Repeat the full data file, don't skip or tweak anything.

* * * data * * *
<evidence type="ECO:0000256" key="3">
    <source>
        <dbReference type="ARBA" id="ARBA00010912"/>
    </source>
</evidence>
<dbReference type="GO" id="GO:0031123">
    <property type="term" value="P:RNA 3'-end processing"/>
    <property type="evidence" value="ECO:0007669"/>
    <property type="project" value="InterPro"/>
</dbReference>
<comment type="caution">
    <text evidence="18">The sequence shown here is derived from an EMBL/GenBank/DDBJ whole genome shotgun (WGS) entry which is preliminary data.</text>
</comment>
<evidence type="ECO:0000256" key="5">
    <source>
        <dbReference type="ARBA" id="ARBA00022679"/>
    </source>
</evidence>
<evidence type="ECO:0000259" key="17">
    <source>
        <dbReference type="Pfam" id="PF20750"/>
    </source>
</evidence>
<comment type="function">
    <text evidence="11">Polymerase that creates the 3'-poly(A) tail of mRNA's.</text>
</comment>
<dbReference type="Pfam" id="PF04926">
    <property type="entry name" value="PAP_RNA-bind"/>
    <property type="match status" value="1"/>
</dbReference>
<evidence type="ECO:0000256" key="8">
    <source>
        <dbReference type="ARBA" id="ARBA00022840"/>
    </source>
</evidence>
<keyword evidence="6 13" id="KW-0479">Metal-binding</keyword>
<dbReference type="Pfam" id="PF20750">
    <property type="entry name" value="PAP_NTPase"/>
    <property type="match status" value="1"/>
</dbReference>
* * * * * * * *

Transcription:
<evidence type="ECO:0000256" key="3">
    <source>
        <dbReference type="ARBA" id="ARBA00010912"/>
    </source>
</evidence>
<dbReference type="GO" id="GO:0031123">
    <property type="term" value="P:RNA 3'-end processing"/>
    <property type="evidence" value="ECO:0007669"/>
    <property type="project" value="InterPro"/>
</dbReference>
<comment type="caution">
    <text evidence="18">The sequence shown here is derived from an EMBL/GenBank/DDBJ whole genome shotgun (WGS) entry which is preliminary data.</text>
</comment>
<evidence type="ECO:0000256" key="5">
    <source>
        <dbReference type="ARBA" id="ARBA00022679"/>
    </source>
</evidence>
<evidence type="ECO:0000259" key="17">
    <source>
        <dbReference type="Pfam" id="PF20750"/>
    </source>
</evidence>
<comment type="function">
    <text evidence="11">Polymerase that creates the 3'-poly(A) tail of mRNA's.</text>
</comment>
<dbReference type="Pfam" id="PF04926">
    <property type="entry name" value="PAP_RNA-bind"/>
    <property type="match status" value="1"/>
</dbReference>
<evidence type="ECO:0000256" key="8">
    <source>
        <dbReference type="ARBA" id="ARBA00022840"/>
    </source>
</evidence>
<keyword evidence="6 13" id="KW-0479">Metal-binding</keyword>
<dbReference type="Pfam" id="PF20750">
    <property type="entry name" value="PAP_NTPase"/>
    <property type="match status" value="1"/>
</dbReference>